Authorities will publish second-quarter growth figures on Wednesday. But in an interview with the Financial Times, Mr Hockey said commentators warning of a possible economic bust in Australia were “dead wrong” and the economy was much more diversified than many foreign observers understood.
“If our economy was deteriorating then why is there overwhelming consensus that unemployment has peaked? I see positive signs and I can see where our growth is going to come from,” he said.
Mr Hockey said Australia was uniquely placed to benefit from China and Asia’s long-term growth by exporting resources, agricultural produce and services to the region. “Our services industry, which is 70 per cent of our economy, provides everything that the emerging middle class wants in healthcare, education, tourism and financial services,” he said. “It is starting to lift quite significantly.”
He said Australia was experiencing a surge in foreign investment into real estate and this would continue while China’s stock market remained volatile.
For the first time in 2013-14, China became the largest source of foreign investment in Australia, leapfrogging the US. Total investment in real estate was $74.6bn, up from $51.9bn a year earlier.
“There is a Chinese middle class looking for stability and certainty in returns and the more volatile the Chinese stock market, the more likely they will go searching around the world for investments they understand, in countries they understand,” he said.
He said the boom in property investment was helping the economy’s transition from a decade-long mining investment boom by creating jobs in housing and apartment construction.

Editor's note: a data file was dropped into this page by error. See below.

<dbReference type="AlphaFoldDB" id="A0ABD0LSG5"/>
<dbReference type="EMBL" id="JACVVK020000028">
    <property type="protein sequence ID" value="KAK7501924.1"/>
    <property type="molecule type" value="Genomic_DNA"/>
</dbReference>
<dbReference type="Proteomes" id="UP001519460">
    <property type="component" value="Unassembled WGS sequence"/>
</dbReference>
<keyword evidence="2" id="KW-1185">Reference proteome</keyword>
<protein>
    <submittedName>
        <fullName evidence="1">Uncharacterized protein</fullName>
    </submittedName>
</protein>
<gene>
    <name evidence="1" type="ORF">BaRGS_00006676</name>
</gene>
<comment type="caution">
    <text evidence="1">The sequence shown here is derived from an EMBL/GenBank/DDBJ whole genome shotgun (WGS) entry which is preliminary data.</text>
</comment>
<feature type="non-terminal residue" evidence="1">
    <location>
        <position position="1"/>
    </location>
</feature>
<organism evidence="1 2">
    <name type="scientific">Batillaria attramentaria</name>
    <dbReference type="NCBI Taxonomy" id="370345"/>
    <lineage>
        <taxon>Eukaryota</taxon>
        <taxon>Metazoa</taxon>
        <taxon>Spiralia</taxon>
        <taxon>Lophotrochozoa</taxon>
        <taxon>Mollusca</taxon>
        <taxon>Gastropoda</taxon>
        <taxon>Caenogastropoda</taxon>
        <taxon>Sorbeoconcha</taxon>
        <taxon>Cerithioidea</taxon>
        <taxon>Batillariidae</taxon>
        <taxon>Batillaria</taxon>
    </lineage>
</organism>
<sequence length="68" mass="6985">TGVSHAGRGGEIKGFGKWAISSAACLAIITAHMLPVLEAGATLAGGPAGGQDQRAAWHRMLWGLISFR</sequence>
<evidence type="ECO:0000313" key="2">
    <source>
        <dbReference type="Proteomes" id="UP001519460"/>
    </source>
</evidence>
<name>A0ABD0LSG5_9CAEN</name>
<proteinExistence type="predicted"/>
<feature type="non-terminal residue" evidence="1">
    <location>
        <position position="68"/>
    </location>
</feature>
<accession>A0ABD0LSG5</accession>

Analysts agree that despite Australia’s mining recession, there is room for cheer on the broader economy. “There is a bit of a paradox here as in part the economy is being driven by strong Chinese investment into real estate and new apartment building, strong tourism numbers and strong foreign student numbers,” said Ivan Colhoun, an economist with National Australia Bank. “It is important to remember that the non-mining economy is much bigger than the mining economy in Australia. A weaker Australian dollar is helping to support the transition of the economy from mining.”
Mr Hockey said Australia welcomed investment from China, as long as it complied with rules prohibiting purchases of established properties by foreign buyers while allowing investment in new buildings. “It is helping to fuel a construction boom in Sydney, Melbourne, increasingly in Brisbane and I think we will see it spread around the country,” he said.